Battle of the Bulge
M4A3E2 Sherman “Jumbo” – USA | TANK
M16 Half-Track / M45 Quadmount – USA | PERSONNEL CARRIER/ANTI-AIRCRAFT
M5 3-inch Gun – USA | ANTI-TANK GUN
M5A1 13 ton High-Speed Tractor – USA | ARTILLERY TRACTOR
M8 Scott – USA | HOWITZER MOTOR CARRIAGE
After the breakout from Normandy at the end of July 1944, and the Allied landings in southern France on August 15th, 1944, the Allies advanced toward Germany’s borders very quickly. But then a rapid thrust into the Netherlands was blocked by recovering German forces, compelling the Allies to retreat out of Holland. The British slowly retook the Scheldt estuary to allow use of the key port of Antwerp. Canadians advanced a second time into the Netherlands in hard winter fighting. American and French armies attacked the fortified Siegfried Line and Metz farther south, while other Americans bogged down in close and bloody fighting in the Huertgen Forest. The nearby Ardennes Forest, where Americans had fought Germans in WWI in 1918, looked to be a quiet sector. It soon turned into a bloody battle zone when the German Army launched a surprise counterattack.
The Battle of the Bulge, named for the bulge in American lines created by the German attack, is also known as the Ardennes Offensive. It was the last major German offensive campaign on the Western Front during World War II. It took place from December 16th, 1944 to January 25th, 1945. It was launched through the densely forested Ardennes region of eastern Belgium, northeast France, and Luxembourg. The offensive was intended to stop Allied use of the Belgian port of Antwerp and to split the Allied lines, allowing the Germans to divide the Allied armies and stave off looming defeat for a little while longer. If the attack were to succeed in capturing Antwerp, four complete armies would be trapped without supplies behind German lines. Unfortunately for German ambitions, they did not have the tanks, aircraft, fuel or offensive punch left to even reach Antwerp. Still, many men would die trying while others died to stop them, then force defeat on the Nazi regime.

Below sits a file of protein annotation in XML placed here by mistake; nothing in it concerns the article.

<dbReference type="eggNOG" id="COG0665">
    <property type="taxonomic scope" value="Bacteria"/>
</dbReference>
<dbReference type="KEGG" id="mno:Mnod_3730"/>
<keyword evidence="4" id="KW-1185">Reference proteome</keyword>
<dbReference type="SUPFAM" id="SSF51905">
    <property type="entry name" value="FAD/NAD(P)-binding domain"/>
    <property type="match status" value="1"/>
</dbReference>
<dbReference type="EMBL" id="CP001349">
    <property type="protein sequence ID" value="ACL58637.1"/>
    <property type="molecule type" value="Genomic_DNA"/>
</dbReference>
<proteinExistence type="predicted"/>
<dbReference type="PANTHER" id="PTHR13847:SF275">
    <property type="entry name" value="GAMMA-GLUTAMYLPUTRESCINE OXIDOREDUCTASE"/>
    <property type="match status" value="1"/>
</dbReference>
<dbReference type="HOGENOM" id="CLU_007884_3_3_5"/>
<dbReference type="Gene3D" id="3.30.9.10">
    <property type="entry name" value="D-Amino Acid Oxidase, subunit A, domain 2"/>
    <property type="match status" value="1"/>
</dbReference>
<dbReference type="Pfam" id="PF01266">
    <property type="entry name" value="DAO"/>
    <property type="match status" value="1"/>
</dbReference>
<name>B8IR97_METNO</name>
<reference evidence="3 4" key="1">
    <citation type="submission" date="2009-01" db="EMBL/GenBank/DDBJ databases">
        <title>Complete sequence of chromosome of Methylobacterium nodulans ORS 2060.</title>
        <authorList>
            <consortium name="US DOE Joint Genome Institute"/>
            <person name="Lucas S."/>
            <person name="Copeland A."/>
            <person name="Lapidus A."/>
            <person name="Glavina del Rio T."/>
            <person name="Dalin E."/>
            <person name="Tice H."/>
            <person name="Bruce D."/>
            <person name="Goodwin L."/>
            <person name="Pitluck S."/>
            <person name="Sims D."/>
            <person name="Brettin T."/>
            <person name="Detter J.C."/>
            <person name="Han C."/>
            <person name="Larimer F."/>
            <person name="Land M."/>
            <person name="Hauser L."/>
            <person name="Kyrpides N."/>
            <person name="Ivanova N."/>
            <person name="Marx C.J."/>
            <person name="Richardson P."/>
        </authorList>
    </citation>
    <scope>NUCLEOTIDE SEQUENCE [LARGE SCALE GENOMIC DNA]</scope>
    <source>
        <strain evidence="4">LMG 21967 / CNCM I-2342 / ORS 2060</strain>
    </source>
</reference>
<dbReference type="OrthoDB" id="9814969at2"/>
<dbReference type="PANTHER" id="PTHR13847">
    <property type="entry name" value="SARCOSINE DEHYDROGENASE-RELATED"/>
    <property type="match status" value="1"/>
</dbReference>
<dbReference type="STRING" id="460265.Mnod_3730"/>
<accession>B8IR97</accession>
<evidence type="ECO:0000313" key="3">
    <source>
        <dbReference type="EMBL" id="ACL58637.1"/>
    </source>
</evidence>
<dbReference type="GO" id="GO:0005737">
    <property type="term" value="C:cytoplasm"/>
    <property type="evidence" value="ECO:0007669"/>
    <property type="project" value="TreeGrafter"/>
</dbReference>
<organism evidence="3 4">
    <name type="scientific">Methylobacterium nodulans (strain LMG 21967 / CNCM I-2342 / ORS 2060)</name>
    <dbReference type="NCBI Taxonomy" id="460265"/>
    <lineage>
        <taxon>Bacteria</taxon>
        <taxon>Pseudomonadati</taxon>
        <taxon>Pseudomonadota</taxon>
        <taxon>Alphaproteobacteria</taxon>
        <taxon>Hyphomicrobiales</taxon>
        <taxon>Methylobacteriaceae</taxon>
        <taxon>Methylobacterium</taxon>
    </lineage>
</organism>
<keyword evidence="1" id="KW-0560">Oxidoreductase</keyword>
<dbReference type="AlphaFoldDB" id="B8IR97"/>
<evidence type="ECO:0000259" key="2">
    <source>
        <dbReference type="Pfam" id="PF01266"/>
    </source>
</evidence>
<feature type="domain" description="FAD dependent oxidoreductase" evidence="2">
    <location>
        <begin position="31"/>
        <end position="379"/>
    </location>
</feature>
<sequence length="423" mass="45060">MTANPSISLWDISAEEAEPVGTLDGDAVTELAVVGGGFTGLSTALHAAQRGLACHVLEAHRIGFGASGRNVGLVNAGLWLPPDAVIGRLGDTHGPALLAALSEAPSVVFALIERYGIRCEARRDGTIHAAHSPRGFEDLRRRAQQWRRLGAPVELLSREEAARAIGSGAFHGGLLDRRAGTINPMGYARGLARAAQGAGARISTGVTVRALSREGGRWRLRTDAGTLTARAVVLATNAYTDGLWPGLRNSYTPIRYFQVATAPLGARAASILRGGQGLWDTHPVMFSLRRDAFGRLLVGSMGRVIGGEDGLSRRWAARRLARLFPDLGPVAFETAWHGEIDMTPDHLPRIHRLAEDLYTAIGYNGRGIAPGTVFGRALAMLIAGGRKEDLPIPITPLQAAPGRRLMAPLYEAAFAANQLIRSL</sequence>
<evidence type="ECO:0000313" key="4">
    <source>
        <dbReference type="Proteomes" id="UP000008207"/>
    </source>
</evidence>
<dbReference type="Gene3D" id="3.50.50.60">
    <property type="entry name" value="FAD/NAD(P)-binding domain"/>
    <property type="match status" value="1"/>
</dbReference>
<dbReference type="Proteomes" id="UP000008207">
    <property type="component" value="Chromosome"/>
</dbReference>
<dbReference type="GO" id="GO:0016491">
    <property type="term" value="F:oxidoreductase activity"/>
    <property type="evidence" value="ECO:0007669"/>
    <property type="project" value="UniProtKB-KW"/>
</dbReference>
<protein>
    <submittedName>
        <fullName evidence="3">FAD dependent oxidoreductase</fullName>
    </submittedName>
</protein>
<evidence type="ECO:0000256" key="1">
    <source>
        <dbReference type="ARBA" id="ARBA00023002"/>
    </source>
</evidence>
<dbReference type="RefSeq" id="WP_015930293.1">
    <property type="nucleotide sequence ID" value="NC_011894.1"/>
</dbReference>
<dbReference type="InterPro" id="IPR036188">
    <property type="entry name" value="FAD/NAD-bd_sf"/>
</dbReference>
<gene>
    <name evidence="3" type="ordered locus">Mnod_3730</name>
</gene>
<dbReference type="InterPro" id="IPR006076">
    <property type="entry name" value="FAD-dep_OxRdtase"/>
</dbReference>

American forces bore the brunt of the attack and incurred their highest casualties of any operation during the war. The battle also severely depleted Germany’s armored forces and all but eliminated the last of its air forces (Luftwaffe). The Germans’ initial attack involved 410,000 men; just over 1,400 tanks, tank destroyers, and assault guns; 2,600 artillery pieces; 1,600 anti-tank guns; and over 1,000 combat aircraft. Around 98,000 Germans were killed, missing, wounded in action, or captured. For the Americans, out of a peak of 610,000 troops, 89,000 became casualties. Over 19,000 were killed. The “Bulge” was one of the largest and bloodiest single battle fought by the United States in World War II and the third-deadliest campaign in American history (behind the Battle of Normandy 1st, and the Meuse–Argonne offensive that was a major part of the final Allied offensive of World War I that stretched along the entire Western Front).
During World War II, most U.S. black soldiers in Europe still served only in maintenance or service positions, or in segregated units, although a black combat division saw extensive action against the Japanese in Burma. Because of troop shortages during the Battle of the Bulge, Eisenhower decided to integrate the service for the first time. This was an important step toward a desegregated United States military, although that did not formally take place until after the war ended. More than 2,000 black soldiers volunteered to carry rifles and go to the front. Others served a vital role as drivers of supply trucks that ran 24 hours a day in the “Red Ball Express.” The 761st tank battalion was the first African American tank battalion to see combat in World War II. The “Black Panthers” received nearly 400 combat decorations, fighting in France, in Belgium during the Bulge, and ending the war in south Germany and Austria.